Canadian Stocks Advance as Gold Climbs on Demand for a Haven
Canadian stocks rose for the first time in five days as gold shares surged after debt concerns in the U.S. and Europe spurred demand for the metal as a protection of wealth.
Barrick Gold Corp. (ABX), the largest producer of the precious metal, gained 2.2 percent. Royal Bank of Canada (RY), the nation’s biggest lender, rose 1.1 percent after the Federal Reserve said it discussed monetary easing at its last meeting. Suncor Energy Inc. (SU), Canada’s biggest oil and gas producer, dropped 1.7 percent on concern slower growth will hurt fuel demand.
The Standard & Poor’s/TSX Composite Index rose 10.47 points, or 0.1 percent, the most since Nov. 11, to 11,795.19.
“I would call this a directionless market,” Todd Johnson, a money manager at BCV Asset Management in Winnipeg, Manitoba, said in a telephone interview. The firm oversees about C$300 million ($289.6 million). “There are just a lot of uncertainties and unknowns. The politicians in Washington have large difficulty ahead of them and the budget problems will be with us for awhile, while Europe continues to relatively do nothing while bond yields rise.”
The S&P/TSX erased 3.6 percent from Nov. 15 through yesterday as the index had its longest streak of losses since June 8. The benchmark index of Canadian stocks (SPTSX) has slipped 12 percent this year and is set to underperform the S&P 500 for the first year since 2003. The Standard & Poor’s 500 Index (SPX), the U.S. equity benchmark, has dropped 5.5 percent this year.
Spain’s three-month borrowing costs more than doubled at an auction today, sending two-year yields toward the highest level since 2003, while Belgium’s 10-year bond yields rose to more than 5 percent, adding to concern the euro crisis is spreading. Concern that leaders are running out of options to solve the crisis sent French and Italian yields higher.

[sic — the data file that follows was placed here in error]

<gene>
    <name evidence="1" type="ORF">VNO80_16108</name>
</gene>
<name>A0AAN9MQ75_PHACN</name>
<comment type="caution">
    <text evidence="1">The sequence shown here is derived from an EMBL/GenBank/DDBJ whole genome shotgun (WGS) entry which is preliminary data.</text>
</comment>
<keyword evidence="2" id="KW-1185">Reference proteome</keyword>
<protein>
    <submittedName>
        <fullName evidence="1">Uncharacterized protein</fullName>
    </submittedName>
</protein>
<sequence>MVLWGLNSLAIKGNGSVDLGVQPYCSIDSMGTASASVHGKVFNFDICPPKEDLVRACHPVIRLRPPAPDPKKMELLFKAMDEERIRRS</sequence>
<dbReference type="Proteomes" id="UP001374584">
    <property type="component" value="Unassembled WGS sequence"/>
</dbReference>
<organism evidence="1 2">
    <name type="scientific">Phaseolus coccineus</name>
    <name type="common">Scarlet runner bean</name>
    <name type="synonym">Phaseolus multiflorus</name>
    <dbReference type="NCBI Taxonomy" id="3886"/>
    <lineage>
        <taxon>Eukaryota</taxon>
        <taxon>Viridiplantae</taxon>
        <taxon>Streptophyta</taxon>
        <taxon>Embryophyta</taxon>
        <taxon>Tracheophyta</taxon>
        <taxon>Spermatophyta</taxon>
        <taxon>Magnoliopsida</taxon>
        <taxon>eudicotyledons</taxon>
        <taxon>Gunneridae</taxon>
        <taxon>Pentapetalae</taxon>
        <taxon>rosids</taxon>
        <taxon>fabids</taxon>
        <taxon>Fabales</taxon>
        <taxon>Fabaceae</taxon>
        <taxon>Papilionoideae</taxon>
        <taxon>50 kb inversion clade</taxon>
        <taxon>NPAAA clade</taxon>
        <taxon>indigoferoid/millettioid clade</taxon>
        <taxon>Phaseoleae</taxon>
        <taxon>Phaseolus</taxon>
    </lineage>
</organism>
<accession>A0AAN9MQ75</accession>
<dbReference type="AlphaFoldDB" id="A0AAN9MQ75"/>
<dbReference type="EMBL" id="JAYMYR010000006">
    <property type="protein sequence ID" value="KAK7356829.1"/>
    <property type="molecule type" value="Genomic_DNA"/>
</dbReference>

U.S. gross domestic product climbed at a less-than-forecast 2 percent annual rate from July through September, down from a previous estimate of 2.5 percent, revised Commerce Department figures showed today in Washington.
Gold rebounded from the lowest in almost four weeks after mounting debt woes in the U.S. and Europe increased demand for gold as a safe haven.
Goldcorp Inc. (G), the world’s second-largest producer of the metal by market value, gained 1.9 percent to C$52.41. Barrick climbed 2.2 percent to C$50.98. Kinross Gold Corp. (K), Canada’s third-largest company in the industry by market value, climbed 5.8 percent to C$13.61.
An index of banks in the S&P/TSX gained 0.3 percent after the Federal Reserve released minutes from their Nov. 1-2 meeting that showed some policy makers said the central bank should consider further economic stimulus.
Royal Bank of Canada rose 1.1 percent to C$44.93. Bank of Nova Scotia (BNS), the third-biggest lender, gained 0.3 percent to C$49.94.
Canadian energy companies fell as slowing U.S. economic growth and the European debt crisis increased concern that demand for fuel would slump, while a strengthening Canadian dollar threatened to crimp profits. The Canadian currency rose after a report showed retail sales in the country grew at the fastest pace in a year in September.
Suncor slipped 1.7 percent to C$30.42. Canadian Natural Resources Ltd. (CNQ), the country’s second-largest energy company by market value, dropped 1 percent to C$36.10. Enbridge Inc. (ENB), Canada’s biggest pipeline company, lost 1.3 percent to C$35.76.
Smartphone maker Research In Motion Ltd. (RIM), which gets 39 percent of its revenue from the U.S., slid 2.9 percent to C$17.51. The shares had fallen 3.8 percent yesterday after two analysts cut profit estimates and the company reported a glitch that caused some customers to be unable to turn on their BlackBerry Bold devices.
Consumer staples companies also slipped as Saputo Inc. (SAP) fell 3 percent to C$38.92. Canada’s largest food producer was cut to “market perform” from “outperform” at Bank of Montreal (BMO), which cited a 12-month price estimate of C$45 a share.
To contact the editor responsible for this story: Nick Baker at email@example.com.